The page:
As I said, I wasn't feeling acquisitive or inquisitive during 2013, so I'm doing 20 albums this time out. Here are the first five...
Necromonkey—Necroplex (Exergy Music)
I reviewed the madcap adventures of these Swedish boffins running wild in the analog wonderland of Rothhandle Studio here. Looks like they’ve been beavering away lately, so there’ll be more on Necromonkey here in 2014, mark my words.
I love it when an album creeps up on you after making an underwhelming first impression. Soma started haunting me after the third or fourth listen. My initial thoughts were, “Well, anyone can do that.” That being super-slow, super-downtuned doom with riffs built from a handful of power chords. However, the atmosphere and, most importantly, the songs started to invade my consciousness. With Dorthia Cottrell’s distant voice providing a fragile human element wailing against the massed wattage burning through the mix, Windhand do have something special going on. To me, Soma’s combination of power and intrigue signals they’re on the verge of making a real masterpiece. I found myself wanting them to integrate their acoustic side more with the doom metal within the same song—on Soma, the lovely “Evergreen” stands on its own sandwiched between the heavy epics—but no doubt this would restrict what they could pull off live. There is one track that does pull everything Windhand does all together, and that is “Boleskine.” Half an hour in length, and equally loved and disparaged by various critics, it feels less like a song than a Beckett radio play (with guitar chords in place of dialogue), considering its feeling of dread and hopelessness and eventually an all-consuming anticipation for the end.
Earthless—From the Ages (Tee Pee)
It’s a long-running joke in my weekend basement band: whenever we decide to “just jam,” we have almost exactly 12 minutes worth of ideas and licks before the proceedings come to a sorry end. Earthless don’t have this problem—14 minutes is about the right length for them, and they have no trouble keeping the momentum up. In fact, on the title track of this all-instrumental rockfest, they smash through that time barrier and rock out for a full half hour. Eddie Glass can do incredible things on the guitar. It’s amazing that the rhythm section can keep up with him. It’s sort of a marriage between Robin Trower and electric Miles—it’s all about pushing it, prolonging the ecstatic moment and achieving hypnotic bliss. Earthless do it through Glass’s prolific (to say the least) soloing or the cavalcade of cycling riffs on “Violence of the Red Sea.”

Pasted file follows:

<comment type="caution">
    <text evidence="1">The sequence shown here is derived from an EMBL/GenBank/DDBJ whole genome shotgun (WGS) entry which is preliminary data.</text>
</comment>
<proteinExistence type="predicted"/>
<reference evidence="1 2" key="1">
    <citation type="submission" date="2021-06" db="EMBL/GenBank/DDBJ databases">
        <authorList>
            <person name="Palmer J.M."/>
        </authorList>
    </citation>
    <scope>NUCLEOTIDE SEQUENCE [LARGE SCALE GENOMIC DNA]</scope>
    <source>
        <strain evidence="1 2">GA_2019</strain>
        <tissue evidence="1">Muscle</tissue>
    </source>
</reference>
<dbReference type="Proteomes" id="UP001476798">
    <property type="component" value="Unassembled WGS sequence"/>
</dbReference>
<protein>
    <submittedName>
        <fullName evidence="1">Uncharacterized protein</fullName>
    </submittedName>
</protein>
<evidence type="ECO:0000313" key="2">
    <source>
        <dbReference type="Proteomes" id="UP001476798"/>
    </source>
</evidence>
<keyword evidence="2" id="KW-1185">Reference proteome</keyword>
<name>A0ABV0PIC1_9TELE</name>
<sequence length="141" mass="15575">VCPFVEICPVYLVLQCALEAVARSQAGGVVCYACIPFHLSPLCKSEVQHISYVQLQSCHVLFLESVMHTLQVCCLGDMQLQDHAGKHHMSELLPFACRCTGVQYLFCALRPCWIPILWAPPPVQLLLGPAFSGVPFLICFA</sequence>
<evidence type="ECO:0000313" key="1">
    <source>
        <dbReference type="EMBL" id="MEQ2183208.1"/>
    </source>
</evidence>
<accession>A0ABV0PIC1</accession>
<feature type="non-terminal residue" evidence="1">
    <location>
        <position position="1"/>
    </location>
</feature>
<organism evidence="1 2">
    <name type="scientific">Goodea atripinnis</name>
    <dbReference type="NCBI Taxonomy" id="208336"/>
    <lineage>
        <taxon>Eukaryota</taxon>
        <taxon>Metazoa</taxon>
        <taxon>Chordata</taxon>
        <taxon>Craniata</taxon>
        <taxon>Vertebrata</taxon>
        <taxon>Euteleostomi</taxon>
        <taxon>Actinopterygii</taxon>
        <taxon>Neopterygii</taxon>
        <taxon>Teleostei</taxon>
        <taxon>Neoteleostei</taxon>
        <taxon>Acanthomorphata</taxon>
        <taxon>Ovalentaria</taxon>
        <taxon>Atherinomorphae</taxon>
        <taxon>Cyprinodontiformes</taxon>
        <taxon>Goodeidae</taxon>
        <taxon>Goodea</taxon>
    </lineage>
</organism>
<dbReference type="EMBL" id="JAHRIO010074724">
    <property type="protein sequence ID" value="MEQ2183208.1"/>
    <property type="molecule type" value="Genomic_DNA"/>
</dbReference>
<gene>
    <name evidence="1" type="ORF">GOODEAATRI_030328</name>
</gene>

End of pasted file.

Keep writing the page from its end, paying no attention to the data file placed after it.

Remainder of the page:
Locrian—Return to Annihilation (Relapse)
Last year’s split with Horseback pointed me towards the new one from Chicago duo Locrian. Return to Annihilation is as bleak as its cover, a landscape scoured by washes of keening guitar, pulsing synths and screamed (and, I feel, expendable) vocals. It’s admirable in its scope and insistence in dragging you along for the ride. The 15-minute title suite is a tripartite wonder, traversing Agalloch-like dark folk, a Mellotron and Moog-dominated Italian horror soundtrack section, and a patient buildup towards a cacophonous finale. Although it’s tough to embrace something so intended to disturb, long passages and sometimes entire tracks are unequivocally enjoyable. I like the album more every time I hear it. Locrian’s alchemy of sounds bristles with invention—nobody else sounded like this in 2013.
Burning Ghats—Something Other Than Yourself
This local hardcore quartet weren’t messing around when they recorded this jarring and grim 12-inch debut. The record spins at 45 RPM; the music churns at a number of velocities, all of them pulverising. Reviewed in full here.